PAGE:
Then the question is perhaps more complex : what will be the most accurate bitrate to use (with XviD or x264 in 2 Pass mode ? Of course you could reply it would be around 800/900 for a movie and a bitrate calculator will help to find the proper value to reach 700 mb or 1400 mb (and same idea for HD Ready or HD Full Blurays) ; I know setting a high bitrate means the quality will - normally - be better, but in that case why not just setting a bitrate of 20000 for each encode and that's all in spite of the large file I might collect. More precisely, isn't each time a bitrate not to exceed (I only refer to high bitrates) ? I wonder for example if setting the bitrate too high (like 50 000 for example) won't give a bad output even though I've read in many places a high bitrate could never be bad.
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Old 14th April 2012, 00:21   #15  |  Link
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why not just setting a bitrate of 20000 for each encode and that's all in spite of the large file I might collect
If you don't care about file size, then leave it uncompressed. Your questions are not making much sense to me.
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Old 14th April 2012, 00:27   #16  |  Link
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If you don't care about file size, then leave it uncompressed. Your questions are not making much sense to me.
neuron2, well I care about file size but I have not a precise idea of how to set a bitrate if you prefer. Of course there are "commercial" standards such as the one mentionned above (700 MB for a 1CD movie, eventually 1400 MB for a 2CD movie, 4 GB for a HD heavy Blu Ray and 8 GB for a HD Full Bluray) but my question was : is that accurate ? How would you know the "accurate" bitrate ? I could answer myself : it depends on the needs...of course it does but I wonder if setting a high bitrate could have negative effects that could be avoided by a lower one. That' why I ask for a "accurate" bitrate (depending on the source) not to be exceeded.
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Old 14th April 2012, 00:35   #17  |  Link
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It's all subjective. There is no "accurate bitrate" to find. You have two conflicting goals: minimizing file size and minimizing quality degradation. Only *you* can decide which point of the tradeoff satisfies you while adhering to the constraints of your application domain. The only negative for setting a high bitrate is that the file size grows, and if you are streaming it might exceed the channel capacity. You also have a "channel" from your hard disk and uncompressed HD (the maximum bitrate!) can exceed the hard disk maximum read rate.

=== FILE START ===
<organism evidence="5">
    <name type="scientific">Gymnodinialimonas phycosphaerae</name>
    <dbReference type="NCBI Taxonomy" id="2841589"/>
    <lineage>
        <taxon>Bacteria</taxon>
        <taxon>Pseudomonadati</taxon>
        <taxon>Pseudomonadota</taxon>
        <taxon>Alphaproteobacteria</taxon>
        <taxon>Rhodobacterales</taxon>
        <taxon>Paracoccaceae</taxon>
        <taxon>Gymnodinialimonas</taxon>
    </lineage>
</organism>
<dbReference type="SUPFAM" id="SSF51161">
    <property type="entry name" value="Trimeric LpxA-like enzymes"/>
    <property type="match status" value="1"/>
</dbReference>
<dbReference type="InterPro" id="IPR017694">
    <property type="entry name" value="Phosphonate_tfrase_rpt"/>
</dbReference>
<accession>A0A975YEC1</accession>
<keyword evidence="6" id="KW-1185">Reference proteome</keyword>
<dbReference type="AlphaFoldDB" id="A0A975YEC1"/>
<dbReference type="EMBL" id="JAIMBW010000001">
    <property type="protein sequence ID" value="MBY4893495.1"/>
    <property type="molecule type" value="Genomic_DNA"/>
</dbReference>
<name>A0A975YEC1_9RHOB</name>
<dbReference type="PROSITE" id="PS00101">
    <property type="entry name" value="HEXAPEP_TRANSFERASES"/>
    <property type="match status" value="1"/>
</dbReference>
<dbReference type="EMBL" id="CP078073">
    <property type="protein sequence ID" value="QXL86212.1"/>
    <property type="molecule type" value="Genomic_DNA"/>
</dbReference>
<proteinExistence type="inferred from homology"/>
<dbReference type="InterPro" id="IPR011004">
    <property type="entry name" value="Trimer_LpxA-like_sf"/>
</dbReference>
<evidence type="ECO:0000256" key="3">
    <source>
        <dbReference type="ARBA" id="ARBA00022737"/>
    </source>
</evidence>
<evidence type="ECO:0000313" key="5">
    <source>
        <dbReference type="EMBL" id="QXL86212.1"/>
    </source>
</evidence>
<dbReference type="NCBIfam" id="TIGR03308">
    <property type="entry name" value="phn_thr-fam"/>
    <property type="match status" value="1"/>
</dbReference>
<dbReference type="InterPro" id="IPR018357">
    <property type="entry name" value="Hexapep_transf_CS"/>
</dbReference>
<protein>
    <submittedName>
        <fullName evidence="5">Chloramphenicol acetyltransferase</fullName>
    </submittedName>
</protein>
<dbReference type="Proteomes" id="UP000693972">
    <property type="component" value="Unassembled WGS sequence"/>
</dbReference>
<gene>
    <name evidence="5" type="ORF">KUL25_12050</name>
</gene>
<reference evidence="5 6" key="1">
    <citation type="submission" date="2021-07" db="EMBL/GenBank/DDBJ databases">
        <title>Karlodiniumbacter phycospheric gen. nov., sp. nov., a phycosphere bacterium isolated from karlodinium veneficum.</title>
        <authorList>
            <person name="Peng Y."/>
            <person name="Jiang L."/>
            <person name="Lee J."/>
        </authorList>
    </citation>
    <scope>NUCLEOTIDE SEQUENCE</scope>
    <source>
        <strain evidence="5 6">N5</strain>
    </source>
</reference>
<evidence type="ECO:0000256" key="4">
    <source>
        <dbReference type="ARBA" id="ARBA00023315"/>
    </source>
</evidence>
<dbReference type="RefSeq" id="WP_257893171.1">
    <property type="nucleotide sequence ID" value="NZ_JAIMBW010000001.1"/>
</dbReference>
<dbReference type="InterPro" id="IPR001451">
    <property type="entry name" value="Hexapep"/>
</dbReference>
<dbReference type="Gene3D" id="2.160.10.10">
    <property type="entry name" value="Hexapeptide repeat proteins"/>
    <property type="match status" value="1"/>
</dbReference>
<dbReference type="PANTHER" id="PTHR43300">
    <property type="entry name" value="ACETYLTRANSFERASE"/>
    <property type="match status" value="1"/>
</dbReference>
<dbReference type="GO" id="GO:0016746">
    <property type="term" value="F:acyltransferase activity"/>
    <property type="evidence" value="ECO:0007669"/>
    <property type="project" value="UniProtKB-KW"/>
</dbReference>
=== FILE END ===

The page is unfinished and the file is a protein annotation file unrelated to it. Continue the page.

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Old 14th April 2012, 01:36   #18  |  Link
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Okay, let's do it simple...if you are encoding in a 2 pass mode how do you (personally) choose your bitrate regarding the input source, your expectations ect ?
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Old 14th April 2012, 01:50   #19  |  Link
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Okay, let's do it simple...if you are encoding in a 2 pass mode how do you (personally) choose your bitrate regarding the input source, your expectations ect ?
Is this question directed at neuron2 or anybody?
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Old 14th April 2012, 02:00   #20  |  Link
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Okay, let's do it simple...if you are encoding in a 2 pass mode how do you (personally) choose your bitrate regarding the input source, your expectations ect ?
If you use 2-Pass mode, this usually indicates that you need to hit a specific average bitrate or a specific file size. It's both the same, because the file size is a direct consequence of the average bitrate.

So, if you need to hit a specific file size, then you know what that size that is. For example 4,7 GB to make the video fit on a DVD-R. Or maybe 25 GB to make it fit on a BD-R.

Now that you have made clear to yourself which file size you need to hit, calculating the corresponding average bitrate is simple math. However take into account the space for the audio track and the container overhead!

Also note: In case you do not need to hit a specific file size, there is not much reason to use 2-Pass mode. Instead you would simply use CRF mode with the highest possible CRF value that still satisfies you eyes.

(In case of Xvid there is no CRF mode, unfortunately, so you would have to use CQ mode instead - or switch to x264 ^^)